But Russia continues to appear to be making the bet that the longer that it goes on, the more the chance of the unraveling of the support for Ukraine, the more that this huge potential crisis in Europe of cut-offs of Russian energy means in terms of energy supplies and prices going into the winter. And so, you know, it's a very uncertain and -- you know, and horribly negative prospect. Again, all launched an unprovoked war of aggression six months ago that's changed the face of Europe.

BOLDUAN: Absolutely. It's great to see you, Susan, thanks for coming in.

GLASSER: Thank you.

BOLDUAN: Coming up for us. It has been a frustrating summer for air travelers across the board, major delays, and a lot of flight cancellations. Transportation Secretary Pete Buttigieg is going to be joining us next on how he wants airlines to compensate you for those delays and cancellations next.



BOLDUAN: And this just in to CNN. Tomorrow is the day that President Biden plans to make his long-awaited announcement on student debt relief. Let's get over to CNN as Jeremy Diamond who has more information for us from the White House. So, Jeremy, what are you expecting?

JEREMY DIAMOND, CNN WHITE HOUSE CORRESPONDENT: Yes, Kate, a source familiar with the plans confirming to CNN that President Biden will announce tomorrow his decision on this long-awaited announcement on student loan forgiveness, of course, that moratorium on payments on federal student loans expires at the end of this month. And President Biden has been under pressure, of course, to make this announcement.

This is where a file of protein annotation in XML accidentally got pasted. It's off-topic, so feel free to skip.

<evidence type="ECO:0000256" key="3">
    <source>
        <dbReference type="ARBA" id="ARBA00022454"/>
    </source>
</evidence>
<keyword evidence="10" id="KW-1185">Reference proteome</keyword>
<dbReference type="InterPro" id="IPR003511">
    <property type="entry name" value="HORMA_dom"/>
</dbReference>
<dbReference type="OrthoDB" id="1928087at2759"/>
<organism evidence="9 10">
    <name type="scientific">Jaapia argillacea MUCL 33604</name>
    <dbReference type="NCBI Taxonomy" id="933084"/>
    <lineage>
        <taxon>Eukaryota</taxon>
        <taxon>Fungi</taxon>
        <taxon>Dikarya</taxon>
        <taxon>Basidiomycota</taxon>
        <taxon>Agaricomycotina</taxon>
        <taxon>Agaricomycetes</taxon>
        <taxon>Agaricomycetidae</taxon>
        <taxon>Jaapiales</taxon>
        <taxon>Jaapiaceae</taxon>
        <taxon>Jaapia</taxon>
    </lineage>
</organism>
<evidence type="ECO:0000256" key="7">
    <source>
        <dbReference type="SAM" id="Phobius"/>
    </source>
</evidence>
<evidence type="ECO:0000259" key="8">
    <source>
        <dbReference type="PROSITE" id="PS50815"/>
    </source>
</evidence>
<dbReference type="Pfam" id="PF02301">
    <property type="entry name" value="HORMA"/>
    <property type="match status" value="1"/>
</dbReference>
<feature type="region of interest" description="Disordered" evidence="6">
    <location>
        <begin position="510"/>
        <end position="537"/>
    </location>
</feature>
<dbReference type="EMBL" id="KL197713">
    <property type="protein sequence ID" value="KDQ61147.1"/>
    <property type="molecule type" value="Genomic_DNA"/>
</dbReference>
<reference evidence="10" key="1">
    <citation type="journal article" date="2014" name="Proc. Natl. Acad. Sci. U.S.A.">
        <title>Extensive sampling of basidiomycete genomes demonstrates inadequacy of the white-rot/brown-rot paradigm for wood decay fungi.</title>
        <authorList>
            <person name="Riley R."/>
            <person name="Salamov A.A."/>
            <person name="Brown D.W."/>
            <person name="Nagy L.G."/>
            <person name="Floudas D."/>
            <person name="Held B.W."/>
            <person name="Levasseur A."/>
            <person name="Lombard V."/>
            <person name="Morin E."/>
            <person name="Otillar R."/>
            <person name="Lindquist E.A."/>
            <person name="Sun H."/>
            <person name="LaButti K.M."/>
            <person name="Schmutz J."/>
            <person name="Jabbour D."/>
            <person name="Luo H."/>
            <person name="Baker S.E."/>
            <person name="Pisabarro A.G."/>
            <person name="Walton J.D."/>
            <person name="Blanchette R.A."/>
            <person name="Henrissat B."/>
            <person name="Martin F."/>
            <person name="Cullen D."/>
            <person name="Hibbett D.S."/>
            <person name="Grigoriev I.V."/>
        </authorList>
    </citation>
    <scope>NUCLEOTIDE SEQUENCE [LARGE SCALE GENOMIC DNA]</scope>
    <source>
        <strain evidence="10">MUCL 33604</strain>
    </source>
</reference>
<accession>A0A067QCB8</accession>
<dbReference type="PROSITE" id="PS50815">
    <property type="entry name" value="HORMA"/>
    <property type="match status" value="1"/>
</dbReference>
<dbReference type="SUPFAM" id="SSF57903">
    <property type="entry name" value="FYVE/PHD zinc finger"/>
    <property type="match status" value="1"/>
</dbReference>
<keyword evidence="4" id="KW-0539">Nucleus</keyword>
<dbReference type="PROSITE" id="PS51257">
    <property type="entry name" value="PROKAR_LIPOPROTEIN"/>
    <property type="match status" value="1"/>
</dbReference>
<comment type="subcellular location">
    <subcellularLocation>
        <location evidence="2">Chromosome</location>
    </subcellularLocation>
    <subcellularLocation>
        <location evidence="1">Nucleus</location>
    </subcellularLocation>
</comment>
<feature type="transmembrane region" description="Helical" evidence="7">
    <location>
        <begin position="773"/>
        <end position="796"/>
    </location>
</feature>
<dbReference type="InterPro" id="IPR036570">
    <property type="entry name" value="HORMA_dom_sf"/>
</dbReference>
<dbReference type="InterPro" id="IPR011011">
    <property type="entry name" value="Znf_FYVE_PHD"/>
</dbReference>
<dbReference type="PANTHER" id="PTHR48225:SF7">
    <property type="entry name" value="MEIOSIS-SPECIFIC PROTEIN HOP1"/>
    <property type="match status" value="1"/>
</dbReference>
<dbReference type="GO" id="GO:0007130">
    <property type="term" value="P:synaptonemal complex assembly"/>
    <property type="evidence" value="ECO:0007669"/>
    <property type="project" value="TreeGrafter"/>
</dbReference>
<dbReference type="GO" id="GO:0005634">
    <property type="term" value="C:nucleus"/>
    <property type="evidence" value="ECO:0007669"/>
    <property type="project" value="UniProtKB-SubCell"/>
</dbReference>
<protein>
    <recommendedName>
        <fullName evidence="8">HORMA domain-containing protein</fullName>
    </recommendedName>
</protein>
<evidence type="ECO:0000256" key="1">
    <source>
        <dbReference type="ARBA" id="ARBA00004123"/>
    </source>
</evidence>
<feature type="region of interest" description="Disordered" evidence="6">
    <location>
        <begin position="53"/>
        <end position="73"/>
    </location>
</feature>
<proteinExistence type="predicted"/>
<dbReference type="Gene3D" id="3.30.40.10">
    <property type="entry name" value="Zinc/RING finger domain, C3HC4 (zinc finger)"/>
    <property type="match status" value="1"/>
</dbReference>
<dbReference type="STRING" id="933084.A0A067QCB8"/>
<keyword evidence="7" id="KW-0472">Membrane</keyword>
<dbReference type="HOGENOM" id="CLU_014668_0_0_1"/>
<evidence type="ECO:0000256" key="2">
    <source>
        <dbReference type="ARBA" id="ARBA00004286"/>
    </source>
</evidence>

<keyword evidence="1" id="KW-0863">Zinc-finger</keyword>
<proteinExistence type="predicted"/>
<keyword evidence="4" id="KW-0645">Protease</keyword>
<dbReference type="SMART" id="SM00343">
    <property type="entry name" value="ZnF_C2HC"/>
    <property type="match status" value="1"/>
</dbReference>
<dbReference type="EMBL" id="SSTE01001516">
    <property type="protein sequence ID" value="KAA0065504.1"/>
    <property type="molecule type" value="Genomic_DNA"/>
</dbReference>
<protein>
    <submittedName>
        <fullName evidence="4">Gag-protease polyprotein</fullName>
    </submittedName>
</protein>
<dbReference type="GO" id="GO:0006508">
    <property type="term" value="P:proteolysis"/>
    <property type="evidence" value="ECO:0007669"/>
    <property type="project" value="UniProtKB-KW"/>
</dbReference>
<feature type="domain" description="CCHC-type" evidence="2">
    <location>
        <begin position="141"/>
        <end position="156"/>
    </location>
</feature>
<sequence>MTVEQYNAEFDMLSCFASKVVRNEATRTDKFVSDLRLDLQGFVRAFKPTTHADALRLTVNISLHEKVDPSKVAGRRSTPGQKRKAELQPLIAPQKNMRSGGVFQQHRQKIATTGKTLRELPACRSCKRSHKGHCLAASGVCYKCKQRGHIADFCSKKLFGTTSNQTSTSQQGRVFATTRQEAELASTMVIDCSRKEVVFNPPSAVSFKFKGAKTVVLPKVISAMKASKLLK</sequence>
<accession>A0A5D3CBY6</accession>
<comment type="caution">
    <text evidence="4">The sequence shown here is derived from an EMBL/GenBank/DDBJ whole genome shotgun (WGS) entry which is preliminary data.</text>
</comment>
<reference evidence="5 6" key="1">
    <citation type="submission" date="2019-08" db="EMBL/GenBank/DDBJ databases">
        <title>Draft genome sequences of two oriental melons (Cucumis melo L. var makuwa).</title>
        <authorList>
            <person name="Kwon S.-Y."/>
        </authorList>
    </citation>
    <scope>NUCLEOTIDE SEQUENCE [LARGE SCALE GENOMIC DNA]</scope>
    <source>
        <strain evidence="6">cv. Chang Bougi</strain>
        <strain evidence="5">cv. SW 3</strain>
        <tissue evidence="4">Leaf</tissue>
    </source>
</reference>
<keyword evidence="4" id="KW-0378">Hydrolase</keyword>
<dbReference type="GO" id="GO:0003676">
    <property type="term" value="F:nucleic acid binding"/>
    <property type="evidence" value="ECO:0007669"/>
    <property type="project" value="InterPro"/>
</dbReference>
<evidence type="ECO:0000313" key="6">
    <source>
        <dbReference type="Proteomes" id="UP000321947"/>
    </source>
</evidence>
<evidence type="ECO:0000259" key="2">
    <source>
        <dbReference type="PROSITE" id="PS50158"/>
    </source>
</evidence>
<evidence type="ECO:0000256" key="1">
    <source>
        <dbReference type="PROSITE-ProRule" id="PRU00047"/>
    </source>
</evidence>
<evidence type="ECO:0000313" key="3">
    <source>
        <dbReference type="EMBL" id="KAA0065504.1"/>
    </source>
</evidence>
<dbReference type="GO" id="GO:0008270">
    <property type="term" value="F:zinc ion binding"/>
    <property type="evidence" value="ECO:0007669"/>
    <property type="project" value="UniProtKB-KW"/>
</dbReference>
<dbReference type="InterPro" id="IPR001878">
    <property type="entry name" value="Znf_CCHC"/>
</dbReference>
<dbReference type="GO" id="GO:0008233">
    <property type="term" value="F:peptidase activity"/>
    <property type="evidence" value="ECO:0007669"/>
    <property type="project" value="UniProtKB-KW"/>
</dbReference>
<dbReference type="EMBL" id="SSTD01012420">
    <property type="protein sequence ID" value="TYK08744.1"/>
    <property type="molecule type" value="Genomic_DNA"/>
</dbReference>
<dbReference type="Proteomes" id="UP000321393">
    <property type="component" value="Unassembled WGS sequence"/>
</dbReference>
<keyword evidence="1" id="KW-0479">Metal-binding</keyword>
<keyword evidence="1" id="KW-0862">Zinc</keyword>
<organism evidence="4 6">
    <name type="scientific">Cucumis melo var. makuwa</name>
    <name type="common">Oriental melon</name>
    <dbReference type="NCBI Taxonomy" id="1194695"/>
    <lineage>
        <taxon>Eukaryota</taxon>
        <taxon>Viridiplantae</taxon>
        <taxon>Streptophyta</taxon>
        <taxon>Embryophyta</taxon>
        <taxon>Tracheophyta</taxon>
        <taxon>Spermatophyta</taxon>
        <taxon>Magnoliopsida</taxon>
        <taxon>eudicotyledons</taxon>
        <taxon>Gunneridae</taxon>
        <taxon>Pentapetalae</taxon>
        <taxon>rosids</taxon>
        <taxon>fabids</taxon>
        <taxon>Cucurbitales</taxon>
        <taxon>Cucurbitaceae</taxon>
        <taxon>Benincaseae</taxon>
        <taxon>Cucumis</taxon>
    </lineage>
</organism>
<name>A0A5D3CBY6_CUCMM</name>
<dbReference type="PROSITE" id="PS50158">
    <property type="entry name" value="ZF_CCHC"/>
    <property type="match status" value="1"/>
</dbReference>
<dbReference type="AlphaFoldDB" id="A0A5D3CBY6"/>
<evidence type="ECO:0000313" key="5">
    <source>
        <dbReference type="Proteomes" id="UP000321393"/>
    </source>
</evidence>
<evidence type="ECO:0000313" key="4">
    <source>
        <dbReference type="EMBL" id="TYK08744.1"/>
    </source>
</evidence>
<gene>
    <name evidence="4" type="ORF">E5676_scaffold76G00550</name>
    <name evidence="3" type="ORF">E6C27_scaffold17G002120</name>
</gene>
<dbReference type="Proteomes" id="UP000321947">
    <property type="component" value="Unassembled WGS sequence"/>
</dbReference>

And we don't know exactly the details of what President Biden will announce, but we do know what has been under discussion and what White House officials appear to be leaning towards. And what they appear to be leaning towards is forgiving $10,000 of student debt per borrower for people making under $125,000 annually. They're also considering additional student loan forgiveness for specific subsets of the population, including for Pell Grants recipients, for example.

And now we do know that they have been leaning towards a final short- term extension of the freeze on federal student loan repayments that has been in place, that's also something that's been under consideration, so all of this is expected to come to a head tomorrow as President Biden is set to end his vacation that he's been spending in Delaware and return to the White House and then make this announcement apparently, on student loan forgiveness tomorrow, Kate.

BOLDUAN: Yes. A lot of eyes will be on that lot. This has been a long- awaited announcement and decision to be made by the president. Jeremy, thank you so much for bringing us that.

So with another busy travel week and weekend ahead of us with Labor Day, air passengers are going to need to buckle up very likely for another bumpy ride. On Monday, nearly 1500 flights were canceled with over 8000 -- with over 8000 delayed flights. Some of the travel woes, of course, are weather-related. We've seen what happened -- is happening in Texas. But it is more than just weather.